By limiting the amount of idling
done by buses and other vehicles, not only is there a reduction in
the amount of air pollution that is emitted and reduced health
impacts, it also
School buses typically
burn up to half a gallon of diesel fuel
for each hour that they idle. If a school district
operates 100 buses, and each bus reduced idling by only 30 minutes
per day, at $1 per gallon of diesel fuel, the district would save
addition to saving money by using less fuel, savings are also made
in health care. With less air pollution in the school environment,
children may be less likely to suffer from air pollution based
What can your school/district
Start a voluntary
Work with bus companies and drivers,
so that they are involved with, and understand, the need for
In the winter, provide a space
inside the school where bus drivers who arrive early can wait.
Write to state representatives and
have students contribute with letters and pictures.
Assess the bus waiting zone to see
if the buses can be rearranged. School buses are typically aligned
nose-to-tail. If the buses idle, the exhaust fumes from one bus
are directed into the buses behind, especially as the tailpipe
vents close to the door for the bus behind (See diagrams below).
By parking the buses at an angle, the exhaust fumes are not
emitted at the front of the bus behind, or beside the open bus
doorway. The front of the bus should point towards the school
building, so that students do not have to walk through any exhaust
fumes if the driver does not turn off their engine.
Typical Bus Parking Style
Alternative Parking Style
Ideas for an Anti-Idling
Have students design handouts for
parents and bus drivers.
Have students survey traffic in the
school parking lot, including buses, delivery trucks, and parents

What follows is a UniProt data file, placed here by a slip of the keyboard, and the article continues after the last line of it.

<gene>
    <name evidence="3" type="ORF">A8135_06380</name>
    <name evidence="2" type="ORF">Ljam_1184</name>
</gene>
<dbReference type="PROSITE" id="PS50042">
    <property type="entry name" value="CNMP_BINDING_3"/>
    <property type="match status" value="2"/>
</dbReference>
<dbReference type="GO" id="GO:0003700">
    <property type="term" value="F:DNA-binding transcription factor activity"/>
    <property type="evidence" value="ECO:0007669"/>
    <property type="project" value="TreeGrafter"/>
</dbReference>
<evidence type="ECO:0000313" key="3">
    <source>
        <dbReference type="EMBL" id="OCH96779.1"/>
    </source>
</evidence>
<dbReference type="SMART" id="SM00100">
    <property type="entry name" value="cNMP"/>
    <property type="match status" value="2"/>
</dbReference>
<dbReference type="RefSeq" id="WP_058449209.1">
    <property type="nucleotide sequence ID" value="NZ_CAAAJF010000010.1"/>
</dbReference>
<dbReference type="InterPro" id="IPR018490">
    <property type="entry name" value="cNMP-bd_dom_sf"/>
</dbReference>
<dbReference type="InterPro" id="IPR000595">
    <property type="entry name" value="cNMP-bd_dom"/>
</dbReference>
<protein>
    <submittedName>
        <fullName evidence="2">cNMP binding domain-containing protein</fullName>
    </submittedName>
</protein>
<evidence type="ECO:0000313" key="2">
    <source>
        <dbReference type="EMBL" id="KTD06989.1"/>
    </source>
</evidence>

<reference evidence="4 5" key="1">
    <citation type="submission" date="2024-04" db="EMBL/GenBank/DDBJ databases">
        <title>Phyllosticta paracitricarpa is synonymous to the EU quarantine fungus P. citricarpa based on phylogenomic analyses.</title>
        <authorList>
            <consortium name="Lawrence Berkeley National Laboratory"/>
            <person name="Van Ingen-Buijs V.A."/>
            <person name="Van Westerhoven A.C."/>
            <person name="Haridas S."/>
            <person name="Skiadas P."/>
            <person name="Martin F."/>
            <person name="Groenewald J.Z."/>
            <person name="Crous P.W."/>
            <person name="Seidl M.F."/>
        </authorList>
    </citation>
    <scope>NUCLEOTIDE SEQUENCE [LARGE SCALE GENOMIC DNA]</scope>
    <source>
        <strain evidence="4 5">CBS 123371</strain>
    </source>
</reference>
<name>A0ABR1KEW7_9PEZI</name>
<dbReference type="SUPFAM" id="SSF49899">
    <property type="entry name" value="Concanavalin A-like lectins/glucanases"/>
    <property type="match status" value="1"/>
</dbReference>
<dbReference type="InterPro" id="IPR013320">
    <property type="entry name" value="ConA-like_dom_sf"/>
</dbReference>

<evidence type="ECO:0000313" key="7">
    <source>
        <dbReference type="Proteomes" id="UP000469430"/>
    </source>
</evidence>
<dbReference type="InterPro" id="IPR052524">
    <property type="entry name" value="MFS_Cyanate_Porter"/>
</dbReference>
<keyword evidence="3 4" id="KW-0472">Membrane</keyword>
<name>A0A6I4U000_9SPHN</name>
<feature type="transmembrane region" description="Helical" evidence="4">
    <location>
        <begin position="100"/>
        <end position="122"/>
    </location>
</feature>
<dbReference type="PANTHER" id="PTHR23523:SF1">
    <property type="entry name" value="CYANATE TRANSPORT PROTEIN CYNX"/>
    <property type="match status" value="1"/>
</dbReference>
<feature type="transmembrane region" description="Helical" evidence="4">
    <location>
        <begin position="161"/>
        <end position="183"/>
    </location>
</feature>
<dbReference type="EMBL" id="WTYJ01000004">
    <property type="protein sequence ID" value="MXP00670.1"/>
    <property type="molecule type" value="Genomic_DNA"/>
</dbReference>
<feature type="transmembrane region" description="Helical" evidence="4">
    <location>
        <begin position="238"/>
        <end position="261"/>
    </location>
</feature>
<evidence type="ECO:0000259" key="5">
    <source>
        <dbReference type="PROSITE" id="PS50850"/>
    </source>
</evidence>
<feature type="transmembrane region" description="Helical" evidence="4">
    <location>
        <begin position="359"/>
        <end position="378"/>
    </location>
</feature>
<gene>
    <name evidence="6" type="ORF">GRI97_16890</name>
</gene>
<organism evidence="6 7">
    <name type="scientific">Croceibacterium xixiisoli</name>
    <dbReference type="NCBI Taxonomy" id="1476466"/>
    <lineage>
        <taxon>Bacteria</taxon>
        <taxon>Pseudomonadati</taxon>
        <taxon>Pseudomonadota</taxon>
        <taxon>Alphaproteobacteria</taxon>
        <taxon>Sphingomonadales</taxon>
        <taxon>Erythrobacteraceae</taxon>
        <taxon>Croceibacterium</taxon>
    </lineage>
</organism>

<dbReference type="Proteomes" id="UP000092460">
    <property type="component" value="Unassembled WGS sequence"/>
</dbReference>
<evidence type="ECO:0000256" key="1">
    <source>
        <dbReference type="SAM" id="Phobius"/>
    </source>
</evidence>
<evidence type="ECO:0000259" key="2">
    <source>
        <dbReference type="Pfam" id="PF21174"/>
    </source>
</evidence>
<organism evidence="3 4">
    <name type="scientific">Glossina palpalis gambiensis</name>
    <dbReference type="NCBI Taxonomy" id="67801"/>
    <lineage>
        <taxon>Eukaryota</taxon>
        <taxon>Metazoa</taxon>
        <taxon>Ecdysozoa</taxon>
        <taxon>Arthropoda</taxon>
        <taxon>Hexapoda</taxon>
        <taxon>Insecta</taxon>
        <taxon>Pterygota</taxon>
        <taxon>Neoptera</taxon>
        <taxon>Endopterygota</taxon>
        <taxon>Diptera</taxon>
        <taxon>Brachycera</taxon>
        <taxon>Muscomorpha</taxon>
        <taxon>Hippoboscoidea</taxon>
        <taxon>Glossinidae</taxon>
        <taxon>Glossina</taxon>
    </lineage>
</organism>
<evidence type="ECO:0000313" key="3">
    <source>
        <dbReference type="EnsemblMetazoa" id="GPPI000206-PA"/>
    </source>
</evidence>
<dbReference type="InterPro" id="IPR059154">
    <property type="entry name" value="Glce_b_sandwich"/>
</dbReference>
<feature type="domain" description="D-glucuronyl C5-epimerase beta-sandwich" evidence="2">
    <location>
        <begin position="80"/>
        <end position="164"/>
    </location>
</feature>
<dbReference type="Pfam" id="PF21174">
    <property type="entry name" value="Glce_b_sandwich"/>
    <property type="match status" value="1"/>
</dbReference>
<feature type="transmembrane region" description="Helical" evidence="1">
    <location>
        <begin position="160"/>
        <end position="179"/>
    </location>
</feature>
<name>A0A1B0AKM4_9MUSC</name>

picking up their children. Click here for a sample survey form.
Have students develop a recognition
program for bus drivers that do not idle their vehicles.
Involve the PTA/PTO.
Apply for a grant from the
Education Fund to create student designed signage and flyers.
Ask school bus drivers to turn off
their engines as soon as possible when they arrive at loading or
unloading areas to drop off or pick up passengers, they should
turn off their buses as soon as possible. The school bus should
not be restarted until it is ready to depart.
If buses need the engine to run the
flashing lights, consider changing the circuit configurations so
that the flashing lights can be powered by the battery without the
At school bus depots, limit the
idling time during early morning warm-up to what is recommended by
the manufacturer (generally 3 to 5 minutes). In colder climates,
block heaters, which plug into electrical outlets, can help warm
the engine to avoid starting difficulties and shorten warm-up
Research low anti-idling laws and
guidelines. The California Air Resources Board has compiled a
of anti-idling regulations in the United States.
Anti-idling guidelines and other
information are available in the EPA fact sheet,
"What You Should Know About Diesel Exhaust and School Bus Idling."
Canada has some free anti-idling graphics that you can
download and reproduce in their Anti-Idling Toolkit.
City also has free graphics and information sheets that you
Many state environmental
agencies have worked closely with other state organizations to
reduce school bus idling. Some of the success stories can be found
Idling Policies and Examples page. Other examples can be found
In New England, the states of
Connecticut, Maine, and New Hampshire have signed anti-idling
agreements with their School Transportation Associations and
developed some creative outreach materials to educate and involve
drivers and school officials. You can find copies of these
agreements and outreach materials on the
New England Asthma Regional Council's
Web site. EPA's Region 1 office also has
anti-idling activities in New England.
In Canada there have been several
success stories also.
This is a good summary of two Canadian cities; Greater Sudsbury
Links on This Clean
School Bus Site